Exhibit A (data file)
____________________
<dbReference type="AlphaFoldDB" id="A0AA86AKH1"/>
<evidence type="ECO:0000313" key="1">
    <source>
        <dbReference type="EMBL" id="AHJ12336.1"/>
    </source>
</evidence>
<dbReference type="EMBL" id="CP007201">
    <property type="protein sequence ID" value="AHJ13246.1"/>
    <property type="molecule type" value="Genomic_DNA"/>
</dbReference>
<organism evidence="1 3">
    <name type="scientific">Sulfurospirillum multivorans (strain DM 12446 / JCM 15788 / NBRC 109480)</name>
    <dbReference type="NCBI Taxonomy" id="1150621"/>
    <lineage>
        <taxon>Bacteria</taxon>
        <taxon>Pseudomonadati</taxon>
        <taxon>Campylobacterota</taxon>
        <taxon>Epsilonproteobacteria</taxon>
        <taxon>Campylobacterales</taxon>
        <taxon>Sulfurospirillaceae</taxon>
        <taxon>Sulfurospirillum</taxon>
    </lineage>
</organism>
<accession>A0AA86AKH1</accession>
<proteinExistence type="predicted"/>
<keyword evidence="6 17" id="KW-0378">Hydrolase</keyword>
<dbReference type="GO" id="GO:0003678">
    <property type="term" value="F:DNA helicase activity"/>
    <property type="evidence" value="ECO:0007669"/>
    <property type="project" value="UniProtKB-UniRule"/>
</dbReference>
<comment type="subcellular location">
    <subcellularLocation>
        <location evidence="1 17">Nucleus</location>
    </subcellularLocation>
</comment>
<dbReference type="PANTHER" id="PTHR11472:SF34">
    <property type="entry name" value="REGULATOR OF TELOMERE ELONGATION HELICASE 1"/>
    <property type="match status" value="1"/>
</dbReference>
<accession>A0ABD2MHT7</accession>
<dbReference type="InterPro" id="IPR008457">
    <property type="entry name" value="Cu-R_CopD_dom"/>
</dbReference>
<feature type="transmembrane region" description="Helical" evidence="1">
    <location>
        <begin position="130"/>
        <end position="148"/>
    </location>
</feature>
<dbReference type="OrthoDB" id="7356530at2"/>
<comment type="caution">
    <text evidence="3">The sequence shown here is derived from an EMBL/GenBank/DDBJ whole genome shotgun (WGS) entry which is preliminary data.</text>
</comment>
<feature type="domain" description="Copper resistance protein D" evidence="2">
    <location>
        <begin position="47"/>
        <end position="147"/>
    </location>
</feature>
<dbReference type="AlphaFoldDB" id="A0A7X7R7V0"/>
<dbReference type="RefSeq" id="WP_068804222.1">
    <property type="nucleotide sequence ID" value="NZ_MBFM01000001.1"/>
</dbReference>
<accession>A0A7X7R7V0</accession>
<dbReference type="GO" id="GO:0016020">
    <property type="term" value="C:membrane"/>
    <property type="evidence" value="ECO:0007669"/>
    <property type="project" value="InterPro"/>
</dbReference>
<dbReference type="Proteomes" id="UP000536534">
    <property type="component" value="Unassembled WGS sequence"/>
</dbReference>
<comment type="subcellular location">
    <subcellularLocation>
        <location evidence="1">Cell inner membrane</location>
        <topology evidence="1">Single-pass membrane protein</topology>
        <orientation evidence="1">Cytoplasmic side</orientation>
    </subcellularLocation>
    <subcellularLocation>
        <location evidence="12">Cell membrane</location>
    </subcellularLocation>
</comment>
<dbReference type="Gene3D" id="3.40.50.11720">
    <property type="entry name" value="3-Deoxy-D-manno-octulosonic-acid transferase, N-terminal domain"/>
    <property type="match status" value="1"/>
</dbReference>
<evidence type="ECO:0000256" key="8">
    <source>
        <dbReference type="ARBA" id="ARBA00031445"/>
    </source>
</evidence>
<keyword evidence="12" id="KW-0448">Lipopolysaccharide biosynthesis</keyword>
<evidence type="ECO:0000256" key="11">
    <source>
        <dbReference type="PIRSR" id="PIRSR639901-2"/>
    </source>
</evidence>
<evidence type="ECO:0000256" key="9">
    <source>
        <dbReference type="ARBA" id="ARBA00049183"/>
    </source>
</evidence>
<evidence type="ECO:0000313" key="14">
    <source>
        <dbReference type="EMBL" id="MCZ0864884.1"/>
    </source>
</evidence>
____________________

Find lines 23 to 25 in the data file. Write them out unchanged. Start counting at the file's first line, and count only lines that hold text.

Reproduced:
</organism>
<accession>A0AA86AKH1</accession>
<proteinExistence type="predicted"/>